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October 29, 2018

Hotel Bloody California

I’m learning the solo from Hotel California. Everyone knows it. It’s genuinely iconic, and it’s bloody hard to play. There are two guitars, played by Joe Walsh and Don “Fingers” Feldon. Actually, there are 8 guitars on the track, but one is more than enough.

Playing the solo almost right is not an option. As my brother said, “it’s like Sultans of Swing. It’s so distinctive that you have to play it absolutely right or people will just think you’re a muppet because the mistakes will be so obvious”. No pressure then.

After four weeks, I can do all the licks in the first phrase (that’s like a verse, and no I don’t know why they’re called licks) of the solo. I can’t yet play them by memory, as in string them all together, but I’m getting there. There are 4 phrases to go, and the next one is by Joe Walsh who as far as I am concerned is just a smart-arse show-off. Fortunately, I can already kind of do the last phrase (which you would recognize instantly even though I would probably do it wrong).

What I have learned (and why is this relevant to you):

  • Chunking: Complex skills can be learned by chunking down and repeating it until I get it right
  • Focus on a skill goal, not an outcome: Master the art of bending the top string 3 notes. Master each lick in turn. Master transitioning smoothly from lick to lick. Focus less on the outcome of being able to play the whole thing from start to finish. That will come when I have mastered the individual skill goals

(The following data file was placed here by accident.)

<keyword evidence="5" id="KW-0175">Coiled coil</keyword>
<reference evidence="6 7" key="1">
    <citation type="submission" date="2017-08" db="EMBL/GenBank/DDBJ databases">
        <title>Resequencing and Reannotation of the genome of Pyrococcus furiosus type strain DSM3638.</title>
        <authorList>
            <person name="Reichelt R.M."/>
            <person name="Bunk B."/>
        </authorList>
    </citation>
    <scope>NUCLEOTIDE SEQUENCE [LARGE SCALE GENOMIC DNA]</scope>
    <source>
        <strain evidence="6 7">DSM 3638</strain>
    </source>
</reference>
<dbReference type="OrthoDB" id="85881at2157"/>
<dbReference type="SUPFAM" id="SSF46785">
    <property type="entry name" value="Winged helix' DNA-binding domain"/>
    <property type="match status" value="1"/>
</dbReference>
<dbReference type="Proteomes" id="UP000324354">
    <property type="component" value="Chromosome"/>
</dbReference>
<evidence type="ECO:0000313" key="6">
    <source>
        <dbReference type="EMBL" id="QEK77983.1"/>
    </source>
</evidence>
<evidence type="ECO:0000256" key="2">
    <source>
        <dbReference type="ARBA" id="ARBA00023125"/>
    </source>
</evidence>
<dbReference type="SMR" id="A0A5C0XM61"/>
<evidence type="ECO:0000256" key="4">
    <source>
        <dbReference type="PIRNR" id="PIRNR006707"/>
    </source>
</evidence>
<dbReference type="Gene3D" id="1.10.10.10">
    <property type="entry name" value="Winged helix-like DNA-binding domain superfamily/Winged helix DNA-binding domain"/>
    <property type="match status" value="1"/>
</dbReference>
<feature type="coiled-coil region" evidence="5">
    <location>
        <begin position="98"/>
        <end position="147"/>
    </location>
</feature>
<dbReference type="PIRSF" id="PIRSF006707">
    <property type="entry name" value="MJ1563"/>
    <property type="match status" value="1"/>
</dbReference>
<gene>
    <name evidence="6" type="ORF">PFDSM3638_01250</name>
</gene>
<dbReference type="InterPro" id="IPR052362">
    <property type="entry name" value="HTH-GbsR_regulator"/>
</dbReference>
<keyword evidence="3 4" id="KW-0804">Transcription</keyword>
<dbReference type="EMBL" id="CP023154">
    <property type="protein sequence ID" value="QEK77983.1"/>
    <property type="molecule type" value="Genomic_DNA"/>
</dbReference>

• Get help: I couldn’t work it out for myself so I went to youtube to find dozens of options. My learning curve is about 20 times faster than it would have been without help
  • Leverage technology: I found some new technology that has made it easier and better. I would not have found this if I hadn’t taken on this crazy challenge, and I can leverage it for the next song
  • Keep working on it: I have always struggled to read tabs (how guitarists map out their music) and I tended to give up too soon. Working so hard on Hotel California has forced me to grapple with learning. I’m not yet fluent, but the translation from the page to my head to my fingers is getting faster and more accurate. Again, something I am now able to leverage across other songs
  • Adapt: I had to change my strings so I can bend them easier. Actually, they feel pretty cool and I might put slinkies on all my guitars, giving me more options and extending my range of licks
  • Learn the basics first: I am learning basics that I half knew. They use a “Chuck Berry” lick, which I realise I’ve been playing a poor imitation of for about 30 years. Playing it properly makes it sound so much better (and it features in approximately 3500 other songs) The techniques I’m struggling to learn have already made all my other guitaring better
  • Don’t make excuses for not doing the work: I could play some approximation of some of the solo, so could rationalize that it was close enough, not wanting to stymie my own expression and that it’s a “version” or “interpretation” rather than copy. But these are all just excuses for not doing the work

I am consciously enjoying the feeling of being on a journey from not knowing to knowing a bit to knowing quite a lot to hopefully knowing it completely – from novice to master. I find the incremental improvements feel immensely satisfying, and I enjoy observing myself in my learning struggle. I have this same feeling when I start work with a new client: I enjoy the feeling of not knowing the client’s business because I also know that I’m going to learn.

I know that’s not true for everyone, I probably have curiosity and a love of learning in my genes. But what is true for everyone is that learning, and learning how to learn, is the master skill. It unlocks everything else.

What are you learning?

One Comment on “Hotel Bloody California

Andrew Mahon
October 30, 2018 at 9:17 am

Great article Mike! As a guitar player myself, I’m interested in the “technology” that helped you learn. Can you elaborate, please?

Cheers
Andrew

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